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Year Out/Year In: Comedy Stands Up to Questions of Taste | reviews, news & interviews

Year Out/Year In: Comedy Stands Up to Questions of Taste

Year Out/Year In: Comedy Stands Up to Questions of Taste

A lorra lorra laffs - well mostly

It was a year when comics at opposite ends of the scale - offensive or annoyingly bland - were taking up room on our television screens and selling out ever-larger arena tours. And the depressing rule of thumb (with a few honourable exceptions) that the blander the comic, the bigger the venue, held true in 2010, so thank goodness there were some terrific shows by talented performers in medium-size theatres. As it happens, the most memorable show I saw all year was in a small venue at the Edinburgh Fringe (the American Bo Burnham).

Jimmy Carr and Frankie Boyle (incidentally, who both ban critics from their shows) vied with each other to see who could upset more people with “jokes” about the mentally ill or the disabled, but Boyle recently won that battle hands down with his Channel 4 sketch/stand-up show Tramadol Nights, which has attracted numerous complaints about its content.

At the other end of the spectrum, Michael McIntyre’s rise to the top of the light (very light) entertainment tree has continued, while others such as Jason Manford, Russell Howard and John Bishop, purveyors of inoffensive but mostly unmemorable entertainment, have seen their stars rise too. They are all extremely personable (and Bishop is showing real talent as an actor, such as in Skins) but their shtick is middle of the road going on lazy, lowest common denominator, although I do hope that in 2011 Manford turns his 2010 Twitter travails into a more biting, self-reflective comedy that I believe lies within him.

Watch Michael McIntyre live:

There is hope, though; Stewart Lee continued to perform a kind of deconstructive comedy so sophisticated that a new term, metacomedy, had to be coined for it, and ferociously bright comics such Alun Cochrane, Dara Ó Bríain and Chris Addison had shows that dared to engage their audiences’ brains as well as their chuckle muscles. Stephen K Amos, meanwhile, showed that even in laughter-filled shows more serious subjects, such as racism, can be addressed, and Lee Mack proved that being an old-fashioned gagmeister doesn’t stop you being racy, cheeky and - literally - painfully funny.

Watch Lee Mack live:

At the Edinburgh Fringe, political comedy was noticeable by its absence in what was a momentous year in British public life, but why work hard at writing incisive, intelligent humour when any old rubbish will get you a lucrative television contract? But there were gems at the festival, chief among them Bo Burnham, whose energetic, inventive and remarkable show was so stuffed with cleverness, jokes and asides that the audience was having to play catch-up as reams of funnies whizzed by.

What’s in store for 2011

Following in Peter Kay’s footsteps (still going strong on his mammoth tour), more stadium shows are upon us, including the welcome return of Lee Evans and Alan Carr. The latter, a very fine stand-up indeed, has been concentrating on television of late and I’m really looking forward to his new live show. The biggest stadium gig of the year will be Jerry Seinfeld at the O2 in London on 3 June, his first UK appearance in 12 years and the only one planned. I'm glad I won't have to buy a ticket, though, as prices start at a whopping £75 plus booking fee. Not a stadium performer, although if there is any justice in the world he should be, is Andy Parsons, about to embark on a new tour this month. Like Parsons, Ed Byrne has an incisive comic brain and the Irishman's much-anticipated tour starts in March.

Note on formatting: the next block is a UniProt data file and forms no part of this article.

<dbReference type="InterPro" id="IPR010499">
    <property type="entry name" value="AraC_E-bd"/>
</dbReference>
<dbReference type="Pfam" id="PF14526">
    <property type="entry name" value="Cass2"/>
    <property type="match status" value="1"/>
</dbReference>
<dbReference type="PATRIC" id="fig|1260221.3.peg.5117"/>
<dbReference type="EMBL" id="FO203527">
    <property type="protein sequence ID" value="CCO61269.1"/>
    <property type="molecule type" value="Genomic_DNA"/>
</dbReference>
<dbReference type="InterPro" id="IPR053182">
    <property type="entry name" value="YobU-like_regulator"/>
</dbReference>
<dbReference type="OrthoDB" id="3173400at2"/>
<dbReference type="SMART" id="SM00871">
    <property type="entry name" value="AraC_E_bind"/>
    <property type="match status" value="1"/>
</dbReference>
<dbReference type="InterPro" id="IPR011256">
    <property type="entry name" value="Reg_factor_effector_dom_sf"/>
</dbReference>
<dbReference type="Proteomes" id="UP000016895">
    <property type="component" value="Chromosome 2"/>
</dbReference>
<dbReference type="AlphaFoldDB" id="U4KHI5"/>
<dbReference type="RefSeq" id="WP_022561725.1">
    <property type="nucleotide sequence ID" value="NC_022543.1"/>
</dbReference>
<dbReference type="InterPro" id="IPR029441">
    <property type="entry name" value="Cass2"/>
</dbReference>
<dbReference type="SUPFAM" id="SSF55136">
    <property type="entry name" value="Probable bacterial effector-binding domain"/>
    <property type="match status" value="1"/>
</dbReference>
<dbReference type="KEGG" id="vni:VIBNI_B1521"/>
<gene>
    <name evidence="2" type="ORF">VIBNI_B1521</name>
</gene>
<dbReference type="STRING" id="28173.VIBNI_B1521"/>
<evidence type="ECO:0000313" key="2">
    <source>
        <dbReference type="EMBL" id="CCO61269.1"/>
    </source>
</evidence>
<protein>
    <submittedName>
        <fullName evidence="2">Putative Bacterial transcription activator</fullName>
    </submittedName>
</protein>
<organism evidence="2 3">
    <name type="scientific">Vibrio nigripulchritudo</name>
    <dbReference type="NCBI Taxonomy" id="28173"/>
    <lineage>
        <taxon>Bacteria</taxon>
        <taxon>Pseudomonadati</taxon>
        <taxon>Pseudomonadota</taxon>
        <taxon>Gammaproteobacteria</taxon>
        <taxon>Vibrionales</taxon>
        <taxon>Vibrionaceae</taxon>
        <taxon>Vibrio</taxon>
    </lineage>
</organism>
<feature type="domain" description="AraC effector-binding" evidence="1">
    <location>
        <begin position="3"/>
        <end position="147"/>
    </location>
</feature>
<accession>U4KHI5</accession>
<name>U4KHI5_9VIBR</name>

Edinburgh shows that I can’t wait to see again are by Miles Jupp, Sarah Millican and Greg Davies. Jupp, whose Fibber in the Heat gained a slew of five-star reviews at the Fringe, also has a Radio 4 sitcom in the pipeline, as well as the very welcome second series of Rev on BBC Two (due for a summer/autumn transmission). They all, incidentally, are appearing at the Leicester Comedy Festival (4-20 February), which goes from strength to strength.

Watch Sarah Millican live:

Ruby Wax, missing from our TV screens for too long, is appearing live this year. She’s not doing stand-up, though, but a fascinating theatre show, Losing It at the Menier Chocolate Factory in London, about the stigma surrounding mental illness - which both Wax and her musical collaborator Judith Owen have experienced and which Wax has written about most eloquently in the past. If lesser comics would like to see how you can make mental-health issues funny, perhaps they could take a night away from their lucrative schedules and pop along.

And lastly, many congratulations to John Lloyd, the producer behind some of the finest comedy on British television, including The Catherine Tate Show, Blackadder, Spitting Image and Not the Nine O’Clock News. He was awarded a CBE for services to broadcasting in the New Year Honours and will be popping along to the Palace in the spring to collect his gong.

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--the stigma surrounding mental illness Curious catch phrase. Apparently popular with some editors. Other versions were once popular with other editors. Eventually we shamed ourselves out of using them. Eventually we will shame ourselves out of using this one. Harold A. Maio

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